© Stocksak. FILEPHOTO: The General Electric logo is seen at its Baden plant, Switzerland, November 15, 2017. REUTERS/Arnd Wiegmann
By Rajesh Kumar Singh
CHICAGO (Stocksak). General Electric (NYSE:) Co’s Chief Executive Larry Culp said Tuesday that companies will likely face a “choppier” operating environment next year. But he expressed confidence in his company’s ability to get through it.
Stocksak was told by Culp that they feel good about their ability to control the controllable. “But it’s likely that it will be a more difficult climate next year for everyone than it was here in (20-222).
The International Monetary Fund has reduced its 2023 global growth forecasts by a further 5%. It warned that rising inflation, war-driven energy, and food crises, as well as sharply higher interest rates, were threatening financial market stability and pushing the world to the edge of recession.
Culp however stated that GE will face operating challenges if it has a rapid increase in the aerospace sector following a strong recovery of air travel.
GE’s aerospace business (which makes and services jet engines) reported a 24% increase in revenue year-over-year and a 52% jump on profit in the September quarter.
The Boston-based company is optimistic about its long-term growth prospects for its aviation business. There are no signs of a slowdown in demand for air travel.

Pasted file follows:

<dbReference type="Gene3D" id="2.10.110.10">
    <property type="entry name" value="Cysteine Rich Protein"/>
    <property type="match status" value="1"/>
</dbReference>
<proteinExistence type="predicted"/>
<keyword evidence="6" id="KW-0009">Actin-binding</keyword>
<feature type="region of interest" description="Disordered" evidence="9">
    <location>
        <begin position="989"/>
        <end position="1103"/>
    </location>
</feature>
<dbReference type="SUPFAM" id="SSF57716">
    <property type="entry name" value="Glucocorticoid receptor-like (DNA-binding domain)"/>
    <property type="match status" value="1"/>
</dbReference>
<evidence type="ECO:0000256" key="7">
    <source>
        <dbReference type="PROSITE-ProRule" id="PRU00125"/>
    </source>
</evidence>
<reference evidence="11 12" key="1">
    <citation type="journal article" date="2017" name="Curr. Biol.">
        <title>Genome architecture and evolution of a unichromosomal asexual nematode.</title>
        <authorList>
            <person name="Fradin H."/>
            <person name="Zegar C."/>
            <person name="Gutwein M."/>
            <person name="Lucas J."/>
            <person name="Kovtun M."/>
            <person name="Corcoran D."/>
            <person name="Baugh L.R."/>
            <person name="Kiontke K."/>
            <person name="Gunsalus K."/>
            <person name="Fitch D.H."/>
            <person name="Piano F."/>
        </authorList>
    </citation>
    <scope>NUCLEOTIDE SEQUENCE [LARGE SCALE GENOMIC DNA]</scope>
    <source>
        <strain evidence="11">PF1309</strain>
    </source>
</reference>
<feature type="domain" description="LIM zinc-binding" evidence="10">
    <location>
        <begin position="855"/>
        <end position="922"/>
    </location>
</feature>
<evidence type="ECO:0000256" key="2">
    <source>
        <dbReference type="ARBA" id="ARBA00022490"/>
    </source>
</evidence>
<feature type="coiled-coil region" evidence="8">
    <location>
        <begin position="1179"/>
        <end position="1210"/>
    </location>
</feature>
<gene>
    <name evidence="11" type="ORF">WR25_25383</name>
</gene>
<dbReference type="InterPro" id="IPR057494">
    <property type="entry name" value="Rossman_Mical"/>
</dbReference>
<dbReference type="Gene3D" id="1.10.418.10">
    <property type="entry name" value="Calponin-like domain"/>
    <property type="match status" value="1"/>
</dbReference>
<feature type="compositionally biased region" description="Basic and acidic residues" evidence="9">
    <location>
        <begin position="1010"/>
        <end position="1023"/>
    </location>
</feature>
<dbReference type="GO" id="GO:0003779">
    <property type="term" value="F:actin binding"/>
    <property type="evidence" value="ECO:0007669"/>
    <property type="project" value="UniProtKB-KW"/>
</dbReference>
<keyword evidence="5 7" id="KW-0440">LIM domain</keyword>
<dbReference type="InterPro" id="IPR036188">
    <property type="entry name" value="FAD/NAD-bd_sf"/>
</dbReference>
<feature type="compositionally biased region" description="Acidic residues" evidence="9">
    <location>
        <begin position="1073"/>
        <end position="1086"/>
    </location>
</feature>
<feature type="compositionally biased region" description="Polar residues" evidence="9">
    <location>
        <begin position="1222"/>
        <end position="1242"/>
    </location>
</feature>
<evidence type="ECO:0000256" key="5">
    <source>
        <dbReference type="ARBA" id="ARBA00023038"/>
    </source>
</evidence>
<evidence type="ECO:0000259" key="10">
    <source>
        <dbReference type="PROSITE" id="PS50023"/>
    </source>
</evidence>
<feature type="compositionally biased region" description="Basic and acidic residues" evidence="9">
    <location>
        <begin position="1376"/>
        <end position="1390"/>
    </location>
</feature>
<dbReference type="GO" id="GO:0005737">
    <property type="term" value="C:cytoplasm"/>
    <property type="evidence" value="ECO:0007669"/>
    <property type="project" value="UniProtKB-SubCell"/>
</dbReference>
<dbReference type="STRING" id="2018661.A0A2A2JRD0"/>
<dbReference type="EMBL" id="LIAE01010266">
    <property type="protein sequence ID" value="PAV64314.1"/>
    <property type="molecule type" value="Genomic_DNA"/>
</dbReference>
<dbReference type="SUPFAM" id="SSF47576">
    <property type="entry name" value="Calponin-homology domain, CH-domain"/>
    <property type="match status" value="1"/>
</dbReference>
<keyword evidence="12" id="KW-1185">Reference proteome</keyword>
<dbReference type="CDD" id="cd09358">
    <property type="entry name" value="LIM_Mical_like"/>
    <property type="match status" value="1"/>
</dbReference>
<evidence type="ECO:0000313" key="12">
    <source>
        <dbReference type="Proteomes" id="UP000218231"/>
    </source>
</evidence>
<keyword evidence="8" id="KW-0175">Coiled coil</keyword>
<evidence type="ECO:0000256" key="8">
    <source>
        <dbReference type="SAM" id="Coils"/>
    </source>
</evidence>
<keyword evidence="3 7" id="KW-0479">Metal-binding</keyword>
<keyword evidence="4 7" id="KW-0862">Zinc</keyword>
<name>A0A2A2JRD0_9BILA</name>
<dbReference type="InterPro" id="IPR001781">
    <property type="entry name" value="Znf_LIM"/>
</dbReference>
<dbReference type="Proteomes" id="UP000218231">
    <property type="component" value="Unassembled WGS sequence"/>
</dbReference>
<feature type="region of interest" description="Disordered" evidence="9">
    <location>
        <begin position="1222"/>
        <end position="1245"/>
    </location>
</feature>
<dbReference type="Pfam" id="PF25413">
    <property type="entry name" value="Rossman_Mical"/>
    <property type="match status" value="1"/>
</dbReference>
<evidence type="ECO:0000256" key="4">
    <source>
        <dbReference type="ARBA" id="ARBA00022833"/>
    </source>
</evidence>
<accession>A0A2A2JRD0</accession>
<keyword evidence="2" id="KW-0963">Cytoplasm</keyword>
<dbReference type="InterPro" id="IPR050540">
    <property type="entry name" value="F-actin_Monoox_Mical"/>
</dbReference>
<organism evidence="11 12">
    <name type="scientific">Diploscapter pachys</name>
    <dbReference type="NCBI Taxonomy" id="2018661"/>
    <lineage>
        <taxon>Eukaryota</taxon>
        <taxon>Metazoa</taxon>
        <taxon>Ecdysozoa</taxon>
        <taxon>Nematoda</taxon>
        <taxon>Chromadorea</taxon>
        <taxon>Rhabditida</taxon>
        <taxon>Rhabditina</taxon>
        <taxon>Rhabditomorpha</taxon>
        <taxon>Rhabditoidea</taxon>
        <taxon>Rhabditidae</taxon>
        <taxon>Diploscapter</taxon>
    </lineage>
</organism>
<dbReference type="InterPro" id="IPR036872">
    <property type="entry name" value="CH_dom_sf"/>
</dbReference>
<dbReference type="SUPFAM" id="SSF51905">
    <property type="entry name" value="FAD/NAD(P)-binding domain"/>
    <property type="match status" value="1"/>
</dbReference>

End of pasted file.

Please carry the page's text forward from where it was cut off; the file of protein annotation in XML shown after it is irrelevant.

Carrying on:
However, GE and its suppliers have faced capacity constraints due to shortages in labor, parts, and raw materials. This has made it more difficult for its aviation and healthcare businesses to keep up to demand.
Culp stated that although supply-chain pressures have gotten less severe, they still affect the company. Culp stated that the company has excess inventory and orders parts and raw materials in an effort to reduce the problem.
Culp stated, “We are carrying inventory but incurring excess cost due to these supply-chain problems,” adding that excess inventory is “very real,” and that near-term challenges are “very real.”
Culp stated that GE has placed 200 engineers at aerospace manufacturing plants to quickly perform “the root cause analysis” and implement countermeasures at the company and its suppliers. He said that it is also helping suppliers to reduce their dependence on labor.
These efforts resulted into a double-digits rise in jet engine deliveries from the second quarter.
Culp stated, “We just have more work to do in the coming years.”